ROTORUA, New Zealand—My pitches to the editors of Ars, unlike my articles, are short and to the point. “I’m going to New Zealand soon. They have a big forest industry and there is a local research institute that is trying to convert waste wood into biofuels. I think that would be an excellent story.”
In my mind, its acceptance was equally brief: “Sweet as. Enjoy your journey to biochemistry land.”
Today, biofuels may conjure up images of ears of corn or Priuses for American readers, but the domestic industry has lately been as concerned with politics as with scientific innovation. While researchers and scientific organizations have looked at finding green energy sources in everything from human waste to humble algae, state and federal governments remain confused about how much priority this area should be.
l thought New Zealand would offer some chemistry-minded contrast. The country earns a lot of money from timber exports, but that profit generally does not come from primary forest. On the contrary, New Zealand is displacing many fast-growing exotic species. There is a lot of waste wood in this processing, and at present much of it is left to rot, contributing to the total carbon dioxide emissions from the country’s forestry industry.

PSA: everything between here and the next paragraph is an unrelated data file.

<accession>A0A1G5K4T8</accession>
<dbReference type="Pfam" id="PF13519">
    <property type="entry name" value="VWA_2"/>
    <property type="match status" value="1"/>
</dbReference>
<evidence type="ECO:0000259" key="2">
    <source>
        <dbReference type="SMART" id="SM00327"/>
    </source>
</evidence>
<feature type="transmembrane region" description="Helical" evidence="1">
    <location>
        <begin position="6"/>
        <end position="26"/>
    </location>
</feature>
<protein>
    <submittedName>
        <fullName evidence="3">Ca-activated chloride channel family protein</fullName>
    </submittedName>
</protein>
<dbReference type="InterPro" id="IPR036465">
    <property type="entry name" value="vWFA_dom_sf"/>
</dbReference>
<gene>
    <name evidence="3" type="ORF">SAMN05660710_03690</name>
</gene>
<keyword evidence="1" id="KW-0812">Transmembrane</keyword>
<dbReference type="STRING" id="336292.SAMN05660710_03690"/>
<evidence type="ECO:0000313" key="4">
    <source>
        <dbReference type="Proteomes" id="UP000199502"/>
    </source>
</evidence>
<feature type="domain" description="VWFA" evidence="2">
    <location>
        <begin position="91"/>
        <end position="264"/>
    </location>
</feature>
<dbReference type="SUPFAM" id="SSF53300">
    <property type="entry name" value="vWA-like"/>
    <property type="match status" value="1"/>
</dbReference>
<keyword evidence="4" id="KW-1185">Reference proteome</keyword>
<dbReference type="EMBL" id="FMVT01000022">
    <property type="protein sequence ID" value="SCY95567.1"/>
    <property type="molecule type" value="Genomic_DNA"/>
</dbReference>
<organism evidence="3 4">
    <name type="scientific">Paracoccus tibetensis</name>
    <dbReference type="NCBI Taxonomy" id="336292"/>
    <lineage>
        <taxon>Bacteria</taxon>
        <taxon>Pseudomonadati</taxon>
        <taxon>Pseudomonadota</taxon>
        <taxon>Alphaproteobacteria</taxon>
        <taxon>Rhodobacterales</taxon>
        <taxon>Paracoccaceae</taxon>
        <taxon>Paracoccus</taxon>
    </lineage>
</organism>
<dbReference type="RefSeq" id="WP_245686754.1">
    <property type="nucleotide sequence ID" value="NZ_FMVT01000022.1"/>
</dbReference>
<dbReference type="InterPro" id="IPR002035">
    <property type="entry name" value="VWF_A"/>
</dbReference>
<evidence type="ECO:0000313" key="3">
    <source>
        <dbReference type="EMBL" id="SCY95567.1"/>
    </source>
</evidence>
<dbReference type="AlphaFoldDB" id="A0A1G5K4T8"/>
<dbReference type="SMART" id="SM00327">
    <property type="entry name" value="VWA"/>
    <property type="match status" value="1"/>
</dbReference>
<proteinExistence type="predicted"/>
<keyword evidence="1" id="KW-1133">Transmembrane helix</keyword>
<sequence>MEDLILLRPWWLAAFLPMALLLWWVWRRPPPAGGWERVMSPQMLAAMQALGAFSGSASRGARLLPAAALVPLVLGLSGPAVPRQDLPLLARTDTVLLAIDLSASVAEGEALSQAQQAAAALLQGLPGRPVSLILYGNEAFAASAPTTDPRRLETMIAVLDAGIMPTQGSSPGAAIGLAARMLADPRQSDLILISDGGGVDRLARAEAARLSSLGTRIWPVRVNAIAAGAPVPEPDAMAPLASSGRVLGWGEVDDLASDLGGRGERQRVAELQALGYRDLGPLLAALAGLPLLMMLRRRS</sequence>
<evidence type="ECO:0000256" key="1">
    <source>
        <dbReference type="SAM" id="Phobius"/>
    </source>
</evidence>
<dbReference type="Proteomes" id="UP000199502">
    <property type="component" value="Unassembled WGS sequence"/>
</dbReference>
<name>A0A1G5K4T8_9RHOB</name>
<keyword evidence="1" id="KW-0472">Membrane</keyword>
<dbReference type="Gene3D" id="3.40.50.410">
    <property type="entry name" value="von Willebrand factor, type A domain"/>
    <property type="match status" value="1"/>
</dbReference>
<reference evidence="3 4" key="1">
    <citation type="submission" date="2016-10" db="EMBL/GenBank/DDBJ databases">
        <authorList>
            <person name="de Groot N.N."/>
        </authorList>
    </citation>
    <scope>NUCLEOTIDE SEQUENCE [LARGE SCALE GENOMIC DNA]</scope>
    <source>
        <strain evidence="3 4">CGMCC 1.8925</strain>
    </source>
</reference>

The institute I would visit, Scion, has a long-term research program to convert the waste wood into biofuels. While that doesn’t completely reduce emissions, you at least get something useful out of the process. And with wood versus crops grown specifically for biofuels, you can’t choose your materials and fine-tune a process to make it efficient. Instead, Scion faces a unique challenge: find a process that works for New Zealand timber and then devise an efficient processing chain. Compared to the grasses and maize in the United States, this seemed like a battle for biofuels that was mostly in the lab.